When a move to a new house coincides with his baby sister's illness, Michael's world seems suddenly lonely and uncertain. Then, one Sunday afternoon, he stumbles into the old, ramshackle garage of his new home, and finds something magical. A strange creature - part owl, part angel, a being who needs Michael's help if he is to survive. With his new friend Mina, Michael nourishes Skellig back to health, while his baby sister languishes in the hospital. But Skellig is far more than he at first appears, and as he helps Michael breathe life into his tiny sister, Michael's world changes forever...
Hodder Children's Books
Publisher and industry reviews
'A quite extraordinary book. Tender, Lyrical, yet it fairly crackles with suspense. He makes the incredible utterly credible. This is a story which burns bright from first to last, and for long after the last is over. Unforgettable. David Almond is a very special writer.' MICHAEL MORPURGO. 'The night Skellig arrived I read it all through the night. It is gripping, fascinating, a beautiful book.' JOAN AIKEN 'Tremendously innovative, highly original and very moving. David Almond is a fascinating new voice.' MELVIN BURGESS 'An intensely written and fast moving fable ... A considerable achievement.' BOOKS FOR KEEPS 'Utterly gripping ... David Almond's quiet prose achieves the extraordinary feat of creating a character so fantastical that one never doubts his reality. When Michael and his family move house, his baby sister is desperately ill. The loneliness and fear he feels become focused on the creature he discovers in the rotting garage. Skellig - part owl, part angel - is saved by the love and concern that Michael and his new friend, Mina, have for him. Full of images of flight, laced with acutely observed detail, this is a tender and powerful tale which has a poetic and psychological accuracy. A marvellous and unnerving debut.' TIMES EDUCATIONAL SUPPLEMENT 'Very assured. And it flows in an incantational way with some nice hard edges. And it doesn't plead. The narrator is spot on. You see the somewhat sullen exterior of a boy that age and the emotions within. This is awesomely minimalist stuff. A whold family is created, particularly the father/son relationship, with admirable economy. I was stirred by Mina too. Best of all, the burden of Skellig rests upon dialogue, very good dialogue.' RICHARD PECK 'It is a well-spun web. David Almond weaves a tale both terse and textured about the fearful, wonderful fragility of life.' RICHARD PECK 'I savoured this heartfelt and compelling reading experience. Thank you, David Almond!' GRAHAM SALISBURY (US) 'Readers who follow Michael into the crumbling and filthy building on his parents' newly purchased property will meet an utterly believable creature. Be forewarned however, David Almond, not only has an uncanny ability to indue the reader to believe in the unbelievable, but also to see, hear, sense, and smell it. A unique and utterly fascinating read.' ZILPHA KEATLEY SNYDER (US) 'Skellig is a beautifully written, superbly crafted modern fable which I hope will go on to both critical and financial success ... Skellig is one of those books, like The Hobbit or Watership Down, that cross the supposed boundary between children's and adult literature. Discovered filthy, exhausted and close to death in the dangerous ruins of a derelict garage at young Michael's new home, Skellig is cajoled and bullied by Michael and his enigmatic new friend Minat to fight his way back to health. It is a touching story that would lend itself well to the style of animation given to Raymond Briggs' Snowman.' THE BOOKSELLER 'The story draws you gently but irresistibly into its mixture of fantasy and reality and, as Michael and his new friend Mina help Skellig, they learn about love, compassion, life force and nature.' SAINSBURY'S MAGAZINE 'Skellig is absorbing. It's a sensitively written fantasy story about two children who discover a strange visitor in a derelict garage. The relationship between the three of them, and also the course of sickness of a tiny baby, are developed with great power. This is a book that boys who are less enthusiastic readers would find gripping.' KID'S OUT 'Skellig is a strange little book, truly original, mysterious and affeccting. I'm suspicious of stories in which a character is ill and might die, because the situation is easy to manipulate. Half-unearthly beings that have to be looked after by troubled children are also dangerous for a less than sure-footed storyteller. But David Almond treads with delicate certainty, and the result is something genuinely strong and true.' PHILIP PULLMAN, GUARDIAN 'This' A quite extraordinary book. Tender, Lyrical, yet it fairly crackles with suspense. He makes the incredible utterly credible. This is a story which burns bright from first to last, and for long after the last is over. Unforgettable. David Almond is a very special writer.' MICHAEL MORPURGO. 'The night Skellig arrived I read it all through the night. It is gripping, fascinating, a beautiful book.' JOAN AIKEN ' ... gripping, beautiful and brilliantly written ... Everyone is raving about this unforgettable book.' -- THE SUNDAY TELEGRAPH 'Touched with a visionary intensity, this strange, hugely readable and life-affirming tale exercises every muscle of the imagination.' -- THE GUARDIAN 'A stunning debut ... An extraordinary book.' -- THE SUNDAY TELEGRAPH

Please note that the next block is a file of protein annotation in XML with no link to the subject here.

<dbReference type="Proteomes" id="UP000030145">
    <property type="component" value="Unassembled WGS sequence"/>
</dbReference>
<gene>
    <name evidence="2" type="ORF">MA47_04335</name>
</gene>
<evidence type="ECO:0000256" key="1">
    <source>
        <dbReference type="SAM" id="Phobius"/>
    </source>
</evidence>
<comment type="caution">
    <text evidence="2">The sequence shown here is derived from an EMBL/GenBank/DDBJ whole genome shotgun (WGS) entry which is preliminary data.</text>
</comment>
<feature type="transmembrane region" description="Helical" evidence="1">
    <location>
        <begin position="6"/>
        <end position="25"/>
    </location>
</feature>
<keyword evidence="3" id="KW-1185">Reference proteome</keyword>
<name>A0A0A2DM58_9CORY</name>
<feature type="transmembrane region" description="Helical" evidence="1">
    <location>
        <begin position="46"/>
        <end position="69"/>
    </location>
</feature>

UK Kirkus review
A beautifully written book that thoroughly deserved to win both the Whitbread Award and the Carnegie Medal. Michael has recently moved house and his parents are preoccupied with his baby sister who is dangerously ill. Left to his own devices, he discovers a strange creature with wings in the falling-down garage of his new house. It looks like a very old man, but eats flies and mice and calls itself Skellig. The atmosphere is superbly built and the ending in which the 'angel' appears to save Michael's baby sister stays in the mind long after the book is finished. The writing is deceptively simple belying the book's spiritual depth. (10 yrs +) (Kirkus UK)